Q: When I have a quick question at work, I prefer to just walk over and ask the person. Some colleagues seem visibly annoyed at this, even though their doors are open. Too many people ignore or “don’t see” emails, and I’m frustrated when I have to wait or follow up later. Why do people dislike face-to-face communication in the workplace? Should I stop?
A: You’ve identified your preference for a face-to-face and fast response. Now you need to identify others’ preferred method of communication because you aren’t in this alone. Identifying different people’s preferences in advance is a good idea. Most people don’t dislike all face-to-face communication—they dislike it at inopportune times. The solution to an email response time problem may not be walking over to interrupt people.
It’s important to be respectful of people’s work space, be it cube or office. Do you ask if you can interrupt? Even if people have their doors open, it isn’t always an invitation. Who do you drop in to see? What role do these people play? For example, walking into your accounting manager’s office while she’s working on complex financial spreadsheets that require a high level of attention could be very frustrating. Even if you’re walking into the office of a colleague who looks like they can be interrupted, you should always ask if you can have a moment of their time: “Hi Jim, can I interrupt you for a minute to ask a quick question about our project, or would it be better if I came by after lunch?” In all situations—cubes or offices—ask permission and keep the conversation quick, productive, and positive.
Be aware of the office hierarchy and professional protocol when choosing your modes of communication. How senior is the person compared to you? What other aspects of the business are they dealing with that would take precedence over your question? For example, unless you report to the CEO, you would most likely not walk into their office and interrupt. Evaluate the importance of what you need in comparison with what else your colleagues may have going on—this will help you decide if your question is worthy of an interruption or if multiple topics can be addressed in a quick meeting you request.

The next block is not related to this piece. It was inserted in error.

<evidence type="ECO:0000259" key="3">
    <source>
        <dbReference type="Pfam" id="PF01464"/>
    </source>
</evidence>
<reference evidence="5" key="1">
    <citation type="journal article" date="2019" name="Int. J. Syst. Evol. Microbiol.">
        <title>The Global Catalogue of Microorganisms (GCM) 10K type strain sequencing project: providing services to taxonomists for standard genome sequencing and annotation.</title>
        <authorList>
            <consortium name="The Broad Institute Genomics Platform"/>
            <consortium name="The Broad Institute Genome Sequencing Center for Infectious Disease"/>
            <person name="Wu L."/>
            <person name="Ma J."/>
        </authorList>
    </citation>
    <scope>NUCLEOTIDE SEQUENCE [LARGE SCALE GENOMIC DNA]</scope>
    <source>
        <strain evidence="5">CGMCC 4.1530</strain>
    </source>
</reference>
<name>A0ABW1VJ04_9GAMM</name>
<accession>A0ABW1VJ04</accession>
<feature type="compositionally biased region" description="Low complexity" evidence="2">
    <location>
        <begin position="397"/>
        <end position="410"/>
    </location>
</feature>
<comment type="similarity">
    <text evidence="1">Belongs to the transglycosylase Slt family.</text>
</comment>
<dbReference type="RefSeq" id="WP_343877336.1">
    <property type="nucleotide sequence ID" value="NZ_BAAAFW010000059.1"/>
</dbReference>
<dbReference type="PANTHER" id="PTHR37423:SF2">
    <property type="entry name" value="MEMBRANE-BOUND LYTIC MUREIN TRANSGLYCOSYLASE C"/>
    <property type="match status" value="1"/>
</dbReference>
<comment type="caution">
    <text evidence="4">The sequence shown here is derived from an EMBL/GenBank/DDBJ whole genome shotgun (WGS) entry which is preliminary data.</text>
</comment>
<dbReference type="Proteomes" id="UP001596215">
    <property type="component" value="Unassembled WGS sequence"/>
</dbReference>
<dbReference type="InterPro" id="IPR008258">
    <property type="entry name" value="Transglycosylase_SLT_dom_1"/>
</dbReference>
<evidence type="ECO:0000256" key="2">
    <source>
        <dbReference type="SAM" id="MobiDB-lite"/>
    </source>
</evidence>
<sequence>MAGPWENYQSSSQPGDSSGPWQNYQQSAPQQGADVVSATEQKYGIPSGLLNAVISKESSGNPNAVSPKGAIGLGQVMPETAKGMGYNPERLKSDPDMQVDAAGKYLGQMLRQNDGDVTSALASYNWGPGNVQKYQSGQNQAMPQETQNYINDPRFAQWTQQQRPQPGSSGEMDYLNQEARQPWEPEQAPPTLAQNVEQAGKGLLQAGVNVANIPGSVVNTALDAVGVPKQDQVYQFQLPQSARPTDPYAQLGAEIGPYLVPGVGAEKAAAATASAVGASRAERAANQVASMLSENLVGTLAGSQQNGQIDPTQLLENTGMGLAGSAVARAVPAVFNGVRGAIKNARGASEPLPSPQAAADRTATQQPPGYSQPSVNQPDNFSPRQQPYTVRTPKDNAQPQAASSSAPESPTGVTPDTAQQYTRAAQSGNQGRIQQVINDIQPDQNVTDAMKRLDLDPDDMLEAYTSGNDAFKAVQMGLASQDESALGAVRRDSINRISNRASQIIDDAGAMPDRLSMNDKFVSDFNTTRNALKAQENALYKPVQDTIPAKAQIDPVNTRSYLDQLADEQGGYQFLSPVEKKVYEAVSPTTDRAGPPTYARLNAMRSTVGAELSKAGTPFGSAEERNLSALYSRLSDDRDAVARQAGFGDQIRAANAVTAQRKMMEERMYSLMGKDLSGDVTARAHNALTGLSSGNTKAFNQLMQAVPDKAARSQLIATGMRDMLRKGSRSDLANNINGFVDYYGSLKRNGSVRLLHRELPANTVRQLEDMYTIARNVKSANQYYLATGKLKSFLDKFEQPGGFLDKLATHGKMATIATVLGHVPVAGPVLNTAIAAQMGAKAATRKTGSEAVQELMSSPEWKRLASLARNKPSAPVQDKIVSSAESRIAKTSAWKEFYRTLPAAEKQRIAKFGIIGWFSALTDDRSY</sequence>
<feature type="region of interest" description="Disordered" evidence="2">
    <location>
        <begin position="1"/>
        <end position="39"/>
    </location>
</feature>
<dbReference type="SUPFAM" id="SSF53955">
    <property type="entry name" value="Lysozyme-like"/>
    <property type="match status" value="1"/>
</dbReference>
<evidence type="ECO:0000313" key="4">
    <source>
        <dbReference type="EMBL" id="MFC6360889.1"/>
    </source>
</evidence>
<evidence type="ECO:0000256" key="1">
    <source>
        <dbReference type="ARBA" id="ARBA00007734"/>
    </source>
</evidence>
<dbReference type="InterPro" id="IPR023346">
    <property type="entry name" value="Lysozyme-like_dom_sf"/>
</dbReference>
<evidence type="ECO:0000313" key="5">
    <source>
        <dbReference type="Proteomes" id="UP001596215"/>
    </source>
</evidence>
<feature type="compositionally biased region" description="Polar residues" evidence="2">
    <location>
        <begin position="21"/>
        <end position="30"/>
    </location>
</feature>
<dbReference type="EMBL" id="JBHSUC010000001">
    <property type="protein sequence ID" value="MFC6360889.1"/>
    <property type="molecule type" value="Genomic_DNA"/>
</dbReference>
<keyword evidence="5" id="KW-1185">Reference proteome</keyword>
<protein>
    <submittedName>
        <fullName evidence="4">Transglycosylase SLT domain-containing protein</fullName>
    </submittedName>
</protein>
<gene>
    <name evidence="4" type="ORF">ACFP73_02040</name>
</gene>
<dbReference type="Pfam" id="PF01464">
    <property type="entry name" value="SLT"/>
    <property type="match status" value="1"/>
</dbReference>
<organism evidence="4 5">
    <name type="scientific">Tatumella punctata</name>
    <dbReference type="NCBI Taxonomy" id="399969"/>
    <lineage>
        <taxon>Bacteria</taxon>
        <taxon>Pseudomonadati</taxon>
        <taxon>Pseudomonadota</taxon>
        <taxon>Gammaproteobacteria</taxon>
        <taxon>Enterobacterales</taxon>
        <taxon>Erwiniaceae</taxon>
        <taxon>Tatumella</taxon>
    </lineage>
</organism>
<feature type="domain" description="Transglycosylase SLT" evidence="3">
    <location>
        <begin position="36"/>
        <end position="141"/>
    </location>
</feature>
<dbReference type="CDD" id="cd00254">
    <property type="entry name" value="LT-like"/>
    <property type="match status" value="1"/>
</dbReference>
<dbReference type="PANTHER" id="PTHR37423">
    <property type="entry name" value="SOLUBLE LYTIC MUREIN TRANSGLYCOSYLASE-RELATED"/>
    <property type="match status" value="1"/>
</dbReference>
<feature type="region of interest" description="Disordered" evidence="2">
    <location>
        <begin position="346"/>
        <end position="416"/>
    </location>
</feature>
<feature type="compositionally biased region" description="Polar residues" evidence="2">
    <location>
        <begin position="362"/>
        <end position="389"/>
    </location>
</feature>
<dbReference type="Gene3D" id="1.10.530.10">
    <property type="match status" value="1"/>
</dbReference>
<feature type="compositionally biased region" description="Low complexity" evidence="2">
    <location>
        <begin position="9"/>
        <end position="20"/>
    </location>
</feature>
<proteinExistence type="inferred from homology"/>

Consider how you appear in these interactions. Is your frustration driving you down the hall? You’re most likely showing that and then getting a reaction of annoyance. The frustration is what you need to eliminate—not the face-to-face time. If you continue to tell someone how annoyed you are because they haven’t responded to you as quickly as you’d like, they probably aren’t going to be very happy to see you arrive at their door.
Your frustration seems to come from the sense that your colleagues are ignoring your emails. If you don’t think you are getting timely responses, let people know when you need follow-up. Send something as high priority or request a response by a specific time. What other tools does your office have to ease communication and avoid unproductive interruptions? Does your team use Slack or another messaging platform that provides more immediate communication? Can you check a colleague’s calendar to see if she blocked off time to prep for a big meeting that afternoon? Keep in mind that your colleagues have other work and other requests to get to throughout the day, so be understanding and clear when asking for what you need; it will make things smoother for everyone.
You may need help from your manager to determine how to get colleagues to respond so you can do your job—and to gain an understanding of how often you can interrupt someone before becoming a pest. Work on developing reasonable deadlines and building relationships so people support your success on the job.
There are a lot of ways to get your work done, and walking over to someone is just as reasonable as calling or sending an email. Clarify the best way to communicate with people, state your deadlines and why, and be aware and respectful of the communication norms in your office to increase the productivity—and decrease the frustration—of your face-to-face communication.